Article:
It will bear little resemblance to a conventional Tarot for it will have the above 8 major god forms and their associated planetary ‘spirits’ and intelligences’ as well as 28 god and goddess forms representing ‘mixed’ attributes corresponding to various personality types, assorted deities from many pagan pantheons, and various magical intents.

Plus it will probably have a number of ‘random’ event cards for the anticipation of such in divination or the imposition of such in enchantment.

Also we have chosen the big five entities from the Necronomicon; Cthulhu, Nyarlathotep, Shub-Niggurath, and Yog-Sothoth to represent various cosmic scale phenomena such as panspsychic panspermia, higher dimensionality, eldritch knowledge from morphic fields, and so on.

 

So, if we aim to create A Worke of Magical Arte, with useful practical applications, then perhaps we continue in a very ancient tradition. All Grimoires then appear as objectively 'fake' including the imaginary ones like the fabled Necronomicon, because the deities and monsters in them derive from cobbled together bits of our own psychology and mythology, which nevertheless can have a real psychological and parapsychological power for us.

Perhaps then we should regard Grimoires in general as 'workes of arte', as convenient analogical impositions, rather than as objective maps of the incredible complexity of the cartography of our own psychology.

 

In the composition of The Portals we aim to give it all we have got, including superb computer assisted graphic design, in the hope that it will actually improve upon the Picatrix and the Necronomicon ideas, whilst acknowledging them as precursors in an historical tradition of artistic magical thinking........

Plus also magical cup Mk 2. After a fortnight's intense metaphysical struggle it came to me that a Magical Cup should function as a device to stimulate the imagination, rather than to impose a structure on perception, thus its new stochastic design.

Thursday, 30 June 2011 21:23

Smokin

Smokin

Having campaigned so ferociously for punitive taxation on tobacco, anti-smoking propaganda, and legal bans on its public use, the British Medical Association should express little surprise that they now have an epidemic of obesity and alcohol abuse to deal with.

British pubs close at the rate of about 200 per week now, and those watering holes which remain have become markedly less agreeable as people cease to pace their drinking and their tempers with cigarettes, and just keep pouring the drinks down. Personally I feel much more comfortable walking home though a street full of smokers than a street full of drunks.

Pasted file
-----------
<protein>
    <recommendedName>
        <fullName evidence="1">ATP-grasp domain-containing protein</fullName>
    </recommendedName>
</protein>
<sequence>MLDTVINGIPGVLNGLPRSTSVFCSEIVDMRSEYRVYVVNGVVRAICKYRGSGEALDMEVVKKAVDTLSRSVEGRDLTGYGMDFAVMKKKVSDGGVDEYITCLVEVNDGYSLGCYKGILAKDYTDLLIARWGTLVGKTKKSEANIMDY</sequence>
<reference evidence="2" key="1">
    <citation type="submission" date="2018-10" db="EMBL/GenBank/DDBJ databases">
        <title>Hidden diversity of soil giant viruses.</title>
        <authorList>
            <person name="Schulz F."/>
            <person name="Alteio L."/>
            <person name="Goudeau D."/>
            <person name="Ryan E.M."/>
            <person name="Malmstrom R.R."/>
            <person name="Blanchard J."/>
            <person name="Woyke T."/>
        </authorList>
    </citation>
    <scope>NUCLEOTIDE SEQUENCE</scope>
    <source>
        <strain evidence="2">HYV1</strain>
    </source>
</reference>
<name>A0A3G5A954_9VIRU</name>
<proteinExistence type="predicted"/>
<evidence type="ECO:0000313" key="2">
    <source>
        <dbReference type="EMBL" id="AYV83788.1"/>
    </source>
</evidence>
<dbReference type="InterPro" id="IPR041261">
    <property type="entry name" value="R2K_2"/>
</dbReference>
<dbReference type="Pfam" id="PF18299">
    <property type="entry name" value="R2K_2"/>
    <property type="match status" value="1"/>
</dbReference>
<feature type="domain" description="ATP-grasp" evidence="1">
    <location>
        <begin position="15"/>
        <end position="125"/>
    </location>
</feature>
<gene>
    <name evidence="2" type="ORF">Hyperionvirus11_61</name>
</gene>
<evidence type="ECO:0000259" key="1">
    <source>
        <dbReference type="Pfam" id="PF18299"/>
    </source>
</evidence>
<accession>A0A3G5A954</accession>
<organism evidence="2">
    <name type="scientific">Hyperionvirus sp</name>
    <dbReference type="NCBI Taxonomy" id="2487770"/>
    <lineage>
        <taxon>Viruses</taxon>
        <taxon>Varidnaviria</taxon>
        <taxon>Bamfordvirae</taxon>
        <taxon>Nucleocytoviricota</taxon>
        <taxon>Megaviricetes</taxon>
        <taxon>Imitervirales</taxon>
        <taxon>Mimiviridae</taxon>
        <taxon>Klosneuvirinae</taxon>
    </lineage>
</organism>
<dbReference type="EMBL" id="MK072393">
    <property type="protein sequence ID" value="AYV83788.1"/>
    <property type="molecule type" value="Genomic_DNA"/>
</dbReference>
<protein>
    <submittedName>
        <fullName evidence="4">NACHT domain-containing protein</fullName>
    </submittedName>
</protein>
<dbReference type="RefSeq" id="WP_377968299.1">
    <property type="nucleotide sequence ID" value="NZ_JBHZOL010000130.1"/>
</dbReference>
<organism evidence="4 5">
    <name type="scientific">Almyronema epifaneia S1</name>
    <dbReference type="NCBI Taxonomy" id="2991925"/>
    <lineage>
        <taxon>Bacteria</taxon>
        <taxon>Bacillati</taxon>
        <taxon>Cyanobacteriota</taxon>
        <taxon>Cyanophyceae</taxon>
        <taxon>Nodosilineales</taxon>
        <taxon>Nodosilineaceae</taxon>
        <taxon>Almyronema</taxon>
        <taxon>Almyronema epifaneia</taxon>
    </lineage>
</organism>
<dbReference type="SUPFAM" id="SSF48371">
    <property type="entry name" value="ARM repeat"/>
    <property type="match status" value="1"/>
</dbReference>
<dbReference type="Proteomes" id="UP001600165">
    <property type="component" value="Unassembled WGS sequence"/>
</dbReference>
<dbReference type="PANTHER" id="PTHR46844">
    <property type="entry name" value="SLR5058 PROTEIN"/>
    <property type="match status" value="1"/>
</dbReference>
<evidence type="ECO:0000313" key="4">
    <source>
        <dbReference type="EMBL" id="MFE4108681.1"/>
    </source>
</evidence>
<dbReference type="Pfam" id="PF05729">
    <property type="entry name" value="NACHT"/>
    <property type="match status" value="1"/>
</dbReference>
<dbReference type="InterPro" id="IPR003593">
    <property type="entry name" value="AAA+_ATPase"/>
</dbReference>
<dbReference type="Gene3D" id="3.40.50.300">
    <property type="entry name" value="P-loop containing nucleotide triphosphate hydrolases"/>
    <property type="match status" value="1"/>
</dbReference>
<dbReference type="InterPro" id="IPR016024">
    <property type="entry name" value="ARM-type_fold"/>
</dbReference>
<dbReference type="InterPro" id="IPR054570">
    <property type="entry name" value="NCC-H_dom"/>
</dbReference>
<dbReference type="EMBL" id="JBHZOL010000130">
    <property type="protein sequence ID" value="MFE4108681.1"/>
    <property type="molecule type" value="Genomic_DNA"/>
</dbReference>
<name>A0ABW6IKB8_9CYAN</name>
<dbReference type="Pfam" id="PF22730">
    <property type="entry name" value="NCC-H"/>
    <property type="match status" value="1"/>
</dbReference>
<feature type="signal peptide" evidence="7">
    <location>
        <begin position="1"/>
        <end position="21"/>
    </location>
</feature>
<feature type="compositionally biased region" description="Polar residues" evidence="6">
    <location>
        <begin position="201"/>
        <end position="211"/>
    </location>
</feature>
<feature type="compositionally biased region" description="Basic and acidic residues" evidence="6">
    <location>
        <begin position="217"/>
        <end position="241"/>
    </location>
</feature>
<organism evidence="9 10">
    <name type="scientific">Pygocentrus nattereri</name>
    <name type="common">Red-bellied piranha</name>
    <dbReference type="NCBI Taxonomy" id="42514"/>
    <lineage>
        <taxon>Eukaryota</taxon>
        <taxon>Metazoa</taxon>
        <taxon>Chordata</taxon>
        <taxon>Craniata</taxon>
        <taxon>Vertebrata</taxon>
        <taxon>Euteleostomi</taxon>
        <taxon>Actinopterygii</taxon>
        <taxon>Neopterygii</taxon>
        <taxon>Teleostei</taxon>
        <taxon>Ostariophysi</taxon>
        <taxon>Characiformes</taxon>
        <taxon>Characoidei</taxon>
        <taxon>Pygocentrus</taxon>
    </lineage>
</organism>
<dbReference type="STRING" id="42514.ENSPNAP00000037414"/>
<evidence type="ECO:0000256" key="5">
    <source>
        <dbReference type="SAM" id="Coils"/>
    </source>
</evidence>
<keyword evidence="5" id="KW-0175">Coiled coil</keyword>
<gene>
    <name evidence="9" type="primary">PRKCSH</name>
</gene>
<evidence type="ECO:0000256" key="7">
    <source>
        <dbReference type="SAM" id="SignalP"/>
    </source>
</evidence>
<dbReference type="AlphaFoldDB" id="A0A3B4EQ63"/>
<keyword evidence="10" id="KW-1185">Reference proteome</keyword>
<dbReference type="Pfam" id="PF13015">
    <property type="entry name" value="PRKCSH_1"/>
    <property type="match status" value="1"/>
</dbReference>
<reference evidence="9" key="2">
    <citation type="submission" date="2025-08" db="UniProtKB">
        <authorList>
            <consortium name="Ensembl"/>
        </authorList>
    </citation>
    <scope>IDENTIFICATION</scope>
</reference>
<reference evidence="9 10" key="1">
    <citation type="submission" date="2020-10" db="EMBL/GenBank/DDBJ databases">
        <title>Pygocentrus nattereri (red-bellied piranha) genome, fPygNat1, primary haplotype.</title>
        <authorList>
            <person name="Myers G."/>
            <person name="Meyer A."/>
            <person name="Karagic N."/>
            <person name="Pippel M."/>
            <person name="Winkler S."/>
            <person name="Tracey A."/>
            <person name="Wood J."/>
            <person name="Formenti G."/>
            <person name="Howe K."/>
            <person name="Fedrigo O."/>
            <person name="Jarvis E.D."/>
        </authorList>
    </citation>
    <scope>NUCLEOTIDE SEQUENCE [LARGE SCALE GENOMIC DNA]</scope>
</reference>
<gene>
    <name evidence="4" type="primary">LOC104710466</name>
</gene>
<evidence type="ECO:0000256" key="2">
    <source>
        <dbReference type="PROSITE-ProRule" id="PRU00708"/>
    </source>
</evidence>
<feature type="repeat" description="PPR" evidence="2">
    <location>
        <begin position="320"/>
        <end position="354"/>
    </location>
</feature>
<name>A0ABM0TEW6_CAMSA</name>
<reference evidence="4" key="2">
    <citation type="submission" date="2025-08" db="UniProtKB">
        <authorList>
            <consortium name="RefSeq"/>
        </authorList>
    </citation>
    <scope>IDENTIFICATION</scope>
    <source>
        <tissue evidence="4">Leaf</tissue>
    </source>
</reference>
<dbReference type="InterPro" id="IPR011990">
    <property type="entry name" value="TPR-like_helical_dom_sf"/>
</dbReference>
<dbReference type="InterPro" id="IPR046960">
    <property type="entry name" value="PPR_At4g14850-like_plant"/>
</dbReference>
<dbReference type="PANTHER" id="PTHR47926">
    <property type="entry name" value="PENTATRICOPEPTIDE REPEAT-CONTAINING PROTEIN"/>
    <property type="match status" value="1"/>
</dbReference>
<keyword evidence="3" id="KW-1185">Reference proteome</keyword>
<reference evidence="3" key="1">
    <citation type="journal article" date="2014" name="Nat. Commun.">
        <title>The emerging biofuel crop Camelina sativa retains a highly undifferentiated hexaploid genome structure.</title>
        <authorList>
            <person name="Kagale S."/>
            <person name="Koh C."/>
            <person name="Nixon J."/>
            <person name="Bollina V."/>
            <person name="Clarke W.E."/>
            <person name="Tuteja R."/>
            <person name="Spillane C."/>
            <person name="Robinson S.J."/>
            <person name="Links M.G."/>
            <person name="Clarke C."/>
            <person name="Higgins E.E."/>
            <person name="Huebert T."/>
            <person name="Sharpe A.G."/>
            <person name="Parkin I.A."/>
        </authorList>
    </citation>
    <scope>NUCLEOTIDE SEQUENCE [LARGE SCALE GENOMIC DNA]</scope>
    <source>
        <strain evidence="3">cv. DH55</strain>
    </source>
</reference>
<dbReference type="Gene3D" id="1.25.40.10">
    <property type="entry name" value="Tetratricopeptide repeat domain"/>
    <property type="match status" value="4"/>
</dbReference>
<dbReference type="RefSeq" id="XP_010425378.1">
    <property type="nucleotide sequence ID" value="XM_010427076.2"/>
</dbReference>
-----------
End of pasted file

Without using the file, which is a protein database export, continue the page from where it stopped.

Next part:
How come the great magus himself rarely appears without a lighted cigarette or an electronic one in the places where they ban the real thing, many people ask.

I cite historical evidence. Adolph Hitler, a teetotal, vegetarian, non-smoker, dead at 54 and reviled for eternity. Winston Churchill, a cigar chomping, brandy swilling carnivore who insisted on the right to smoke before and after meals, between courses, and also during courses if desired. He lived till almost 90 and will remain a hero forever. He also got a Nobel Prize for literature, which is more than we can say for the author of that demented rant Mein Kampf.

Just remember that the majority of the best stuff you ever read was composed by people meditating on their texts over a pipe or a cigar or a cigarette.

Whenever some self-righteous pot-bellied anti-smoking nazi casts a disapproving glance in my direction I smile back, confident in the knowledge that I could almost certainly outrun or out-swim him over any distance.

Teenagers will always want to experiment with forbidden things. Thus it seems rather silly that we have created a situation where a packet of cigs now costs more than some hard drugs or enough cheap booze to hospitalise yourself.

Yesterday the BMA asked the UK government to impose a total ban on smoking in cars; the law will hopefully not pass. Smokers have a 2 yard advantage in an emergency stop because they’re more alert than ordinary mortals. Rather we should make smoking, or at least nicotine chewing gum, compulsory for drivers.

Sunday, 26 June 2011 21:22

Hail to the Sun

Herewith my Summer Solstice Eisteddfood poem, despite that it consists of a poem by a scientist (groan), it recieved polite to moderately enthusiastic applause, the climate skeptic did not attend the event, so I can at least claim victory by default.

Hail to the Sun

The following figures are all very true, except for the last one,